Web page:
Unexpectedly Intriguing!
26 October 2005

What if a labor union operated more like an entrepreneurial business, rather than as a fundraising arm of a political party or as a rent-seeking agency?

The example of a local bricklayers union based in Oklahoma may point to how labor unions might be able to successfully rebuild their thinning ranks. Taking advantage of the housing boom that has placed skilled bricklayers in short supply, Local 5 of the International Union of Bricklayers and Allied Craftworkers has capitalized on its ability to train new workers to meet the demand. The housing boom's increased demand for bricklayers has also created a competitive advantage for the bricklayers: their existing negotiated contracts with employers for pay and benefits is less expensive than what the businesses would have to pay for skilled non-union labor.

As a result, Local 5's president Ed Navarro has been able to buck the national trend toward less union membership, and has increased the local union's ranks. The Wall Street Journal (subscription required) describes the bricklayers turnaround:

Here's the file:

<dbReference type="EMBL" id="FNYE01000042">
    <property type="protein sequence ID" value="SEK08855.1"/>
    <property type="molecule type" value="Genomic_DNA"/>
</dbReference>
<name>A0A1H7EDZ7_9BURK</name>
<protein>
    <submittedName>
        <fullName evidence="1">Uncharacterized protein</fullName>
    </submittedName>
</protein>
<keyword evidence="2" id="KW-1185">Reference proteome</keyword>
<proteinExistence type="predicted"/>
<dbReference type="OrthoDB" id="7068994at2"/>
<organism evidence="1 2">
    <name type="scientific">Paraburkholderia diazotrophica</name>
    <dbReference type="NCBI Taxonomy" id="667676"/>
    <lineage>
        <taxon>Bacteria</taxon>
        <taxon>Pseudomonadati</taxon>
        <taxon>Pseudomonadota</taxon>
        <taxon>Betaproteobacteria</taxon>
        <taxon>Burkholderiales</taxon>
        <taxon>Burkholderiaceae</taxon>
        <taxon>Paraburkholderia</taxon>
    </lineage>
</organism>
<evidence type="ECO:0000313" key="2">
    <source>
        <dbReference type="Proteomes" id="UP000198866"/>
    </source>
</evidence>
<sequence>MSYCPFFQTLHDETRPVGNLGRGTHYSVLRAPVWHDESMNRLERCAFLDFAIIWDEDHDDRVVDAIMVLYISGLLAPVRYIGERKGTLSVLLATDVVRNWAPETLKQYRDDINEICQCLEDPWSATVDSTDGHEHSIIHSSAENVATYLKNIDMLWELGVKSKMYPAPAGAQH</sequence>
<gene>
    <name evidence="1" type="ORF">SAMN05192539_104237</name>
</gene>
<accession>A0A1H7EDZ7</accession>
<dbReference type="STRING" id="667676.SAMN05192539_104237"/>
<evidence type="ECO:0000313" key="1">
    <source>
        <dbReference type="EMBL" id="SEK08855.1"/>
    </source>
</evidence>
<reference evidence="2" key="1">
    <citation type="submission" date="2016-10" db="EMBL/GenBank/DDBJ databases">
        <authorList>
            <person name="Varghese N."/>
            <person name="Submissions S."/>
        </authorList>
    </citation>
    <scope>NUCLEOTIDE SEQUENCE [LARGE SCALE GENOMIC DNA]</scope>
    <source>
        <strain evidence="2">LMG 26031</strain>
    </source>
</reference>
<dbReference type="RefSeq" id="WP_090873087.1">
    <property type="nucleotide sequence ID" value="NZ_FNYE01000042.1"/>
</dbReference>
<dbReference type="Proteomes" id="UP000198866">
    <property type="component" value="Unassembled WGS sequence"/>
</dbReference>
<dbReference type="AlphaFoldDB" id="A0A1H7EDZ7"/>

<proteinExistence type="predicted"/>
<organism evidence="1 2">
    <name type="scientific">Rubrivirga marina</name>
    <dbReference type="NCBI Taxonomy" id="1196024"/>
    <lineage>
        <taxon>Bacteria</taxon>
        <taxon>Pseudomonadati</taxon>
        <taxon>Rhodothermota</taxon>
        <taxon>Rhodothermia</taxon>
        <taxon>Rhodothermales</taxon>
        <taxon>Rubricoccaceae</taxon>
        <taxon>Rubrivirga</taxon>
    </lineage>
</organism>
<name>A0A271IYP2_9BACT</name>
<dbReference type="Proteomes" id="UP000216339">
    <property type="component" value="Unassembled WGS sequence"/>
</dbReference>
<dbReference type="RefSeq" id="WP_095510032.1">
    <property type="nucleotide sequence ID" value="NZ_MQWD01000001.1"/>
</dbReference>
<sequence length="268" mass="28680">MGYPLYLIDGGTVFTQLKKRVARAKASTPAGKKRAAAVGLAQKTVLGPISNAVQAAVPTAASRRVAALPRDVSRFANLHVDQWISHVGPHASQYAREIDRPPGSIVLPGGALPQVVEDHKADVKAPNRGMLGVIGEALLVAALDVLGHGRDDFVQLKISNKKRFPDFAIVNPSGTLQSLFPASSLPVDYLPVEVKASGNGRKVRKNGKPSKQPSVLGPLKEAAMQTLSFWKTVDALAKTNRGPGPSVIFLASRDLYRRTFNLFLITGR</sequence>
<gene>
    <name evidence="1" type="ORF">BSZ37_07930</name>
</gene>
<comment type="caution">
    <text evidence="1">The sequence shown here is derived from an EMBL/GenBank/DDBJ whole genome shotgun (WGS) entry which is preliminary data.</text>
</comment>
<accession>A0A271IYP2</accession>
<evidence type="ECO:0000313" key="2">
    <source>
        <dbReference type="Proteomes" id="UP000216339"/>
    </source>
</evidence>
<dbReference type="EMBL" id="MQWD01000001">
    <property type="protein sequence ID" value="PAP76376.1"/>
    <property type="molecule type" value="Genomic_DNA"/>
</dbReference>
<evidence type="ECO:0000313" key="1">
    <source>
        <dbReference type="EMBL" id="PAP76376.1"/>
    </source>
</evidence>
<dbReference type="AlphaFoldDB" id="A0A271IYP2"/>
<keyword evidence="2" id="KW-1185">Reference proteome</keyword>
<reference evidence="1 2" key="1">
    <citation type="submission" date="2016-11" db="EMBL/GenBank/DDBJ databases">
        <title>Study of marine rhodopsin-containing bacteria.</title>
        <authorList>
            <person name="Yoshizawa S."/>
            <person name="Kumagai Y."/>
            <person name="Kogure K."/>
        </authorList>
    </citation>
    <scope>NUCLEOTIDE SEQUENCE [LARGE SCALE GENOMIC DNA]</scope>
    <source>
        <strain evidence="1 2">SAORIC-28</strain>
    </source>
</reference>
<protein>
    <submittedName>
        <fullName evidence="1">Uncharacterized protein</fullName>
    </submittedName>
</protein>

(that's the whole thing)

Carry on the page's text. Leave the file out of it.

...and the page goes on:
Since Mr. Navarro took over in 1995, Local 5 of the International Union of Bricklayers and Allied Craftworkers has expanded its membership to about 2,000 from 300. That is partly because it has taken over other, less successful locals in neighboring Arkansas and Texas. But it also reflects Mr. Navarro's strategy of focusing organization efforts on employers, not workers. "As long as the unions have something positive to offer and management has an open mind, I think there's a lot of room to grow," he says.

Time will tell if Navarro's focus on training and competitiveness will take hold in the world of organized labor. It's certainly a lesson the bosses of the AFL-CIO can afford to learn.


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